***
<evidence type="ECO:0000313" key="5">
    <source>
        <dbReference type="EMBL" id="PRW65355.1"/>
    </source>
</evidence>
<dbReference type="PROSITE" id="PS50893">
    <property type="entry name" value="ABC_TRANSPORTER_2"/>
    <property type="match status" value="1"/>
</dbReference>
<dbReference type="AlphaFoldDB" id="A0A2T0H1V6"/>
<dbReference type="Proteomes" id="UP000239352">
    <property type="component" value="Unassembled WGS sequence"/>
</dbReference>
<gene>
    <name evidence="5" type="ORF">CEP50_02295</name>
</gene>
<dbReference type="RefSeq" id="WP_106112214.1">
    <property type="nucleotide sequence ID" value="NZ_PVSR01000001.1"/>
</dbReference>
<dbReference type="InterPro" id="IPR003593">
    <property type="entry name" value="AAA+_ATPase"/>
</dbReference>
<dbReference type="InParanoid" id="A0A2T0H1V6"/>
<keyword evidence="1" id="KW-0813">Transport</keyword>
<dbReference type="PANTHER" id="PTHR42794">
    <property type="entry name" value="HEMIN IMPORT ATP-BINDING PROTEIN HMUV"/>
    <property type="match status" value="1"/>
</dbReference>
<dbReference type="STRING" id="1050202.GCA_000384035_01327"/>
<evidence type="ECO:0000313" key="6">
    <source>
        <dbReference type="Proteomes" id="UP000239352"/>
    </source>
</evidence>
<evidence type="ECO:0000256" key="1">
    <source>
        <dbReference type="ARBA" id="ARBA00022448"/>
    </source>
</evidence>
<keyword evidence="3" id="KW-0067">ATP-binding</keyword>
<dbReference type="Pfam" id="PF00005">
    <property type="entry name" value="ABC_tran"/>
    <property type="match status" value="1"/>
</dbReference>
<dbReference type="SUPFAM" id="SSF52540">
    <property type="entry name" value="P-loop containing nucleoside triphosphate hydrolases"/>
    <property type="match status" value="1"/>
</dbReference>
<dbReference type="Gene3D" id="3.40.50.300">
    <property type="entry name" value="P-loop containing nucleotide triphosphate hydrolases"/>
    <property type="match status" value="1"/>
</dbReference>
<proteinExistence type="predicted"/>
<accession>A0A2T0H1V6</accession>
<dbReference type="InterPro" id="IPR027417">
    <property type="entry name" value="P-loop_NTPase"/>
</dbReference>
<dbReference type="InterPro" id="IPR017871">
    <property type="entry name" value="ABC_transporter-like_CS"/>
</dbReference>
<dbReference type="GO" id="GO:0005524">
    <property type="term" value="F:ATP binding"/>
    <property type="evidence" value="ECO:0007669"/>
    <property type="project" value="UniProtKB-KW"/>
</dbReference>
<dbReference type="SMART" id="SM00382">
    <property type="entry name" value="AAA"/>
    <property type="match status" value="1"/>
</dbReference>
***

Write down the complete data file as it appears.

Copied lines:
<evidence type="ECO:0000313" key="5">
    <source>
        <dbReference type="EMBL" id="PRW65355.1"/>
    </source>
</evidence>
<dbReference type="PROSITE" id="PS50893">
    <property type="entry name" value="ABC_TRANSPORTER_2"/>
    <property type="match status" value="1"/>
</dbReference>
<dbReference type="AlphaFoldDB" id="A0A2T0H1V6"/>
<dbReference type="Proteomes" id="UP000239352">
    <property type="component" value="Unassembled WGS sequence"/>
</dbReference>
<gene>
    <name evidence="5" type="ORF">CEP50_02295</name>
</gene>
<dbReference type="RefSeq" id="WP_106112214.1">
    <property type="nucleotide sequence ID" value="NZ_PVSR01000001.1"/>
</dbReference>
<dbReference type="InterPro" id="IPR003593">
    <property type="entry name" value="AAA+_ATPase"/>
</dbReference>
<dbReference type="InParanoid" id="A0A2T0H1V6"/>
<keyword evidence="1" id="KW-0813">Transport</keyword>
<dbReference type="PANTHER" id="PTHR42794">
    <property type="entry name" value="HEMIN IMPORT ATP-BINDING PROTEIN HMUV"/>
    <property type="match status" value="1"/>
</dbReference>
<dbReference type="STRING" id="1050202.GCA_000384035_01327"/>
<evidence type="ECO:0000313" key="6">
    <source>
        <dbReference type="Proteomes" id="UP000239352"/>
    </source>
</evidence>
<evidence type="ECO:0000256" key="1">
    <source>
        <dbReference type="ARBA" id="ARBA00022448"/>
    </source>
</evidence>
<keyword evidence="3" id="KW-0067">ATP-binding</keyword>
<dbReference type="Pfam" id="PF00005">
    <property type="entry name" value="ABC_tran"/>
    <property type="match status" value="1"/>
</dbReference>
<dbReference type="SUPFAM" id="SSF52540">
    <property type="entry name" value="P-loop containing nucleoside triphosphate hydrolases"/>
    <property type="match status" value="1"/>
</dbReference>
<dbReference type="Gene3D" id="3.40.50.300">
    <property type="entry name" value="P-loop containing nucleotide triphosphate hydrolases"/>
    <property type="match status" value="1"/>
</dbReference>
<proteinExistence type="predicted"/>
<accession>A0A2T0H1V6</accession>
<dbReference type="InterPro" id="IPR027417">
    <property type="entry name" value="P-loop_NTPase"/>
</dbReference>
<dbReference type="InterPro" id="IPR017871">
    <property type="entry name" value="ABC_transporter-like_CS"/>
</dbReference>
<dbReference type="GO" id="GO:0005524">
    <property type="term" value="F:ATP binding"/>
    <property type="evidence" value="ECO:0007669"/>
    <property type="project" value="UniProtKB-KW"/>
</dbReference>
<dbReference type="SMART" id="SM00382">
    <property type="entry name" value="AAA"/>
    <property type="match status" value="1"/>
</dbReference>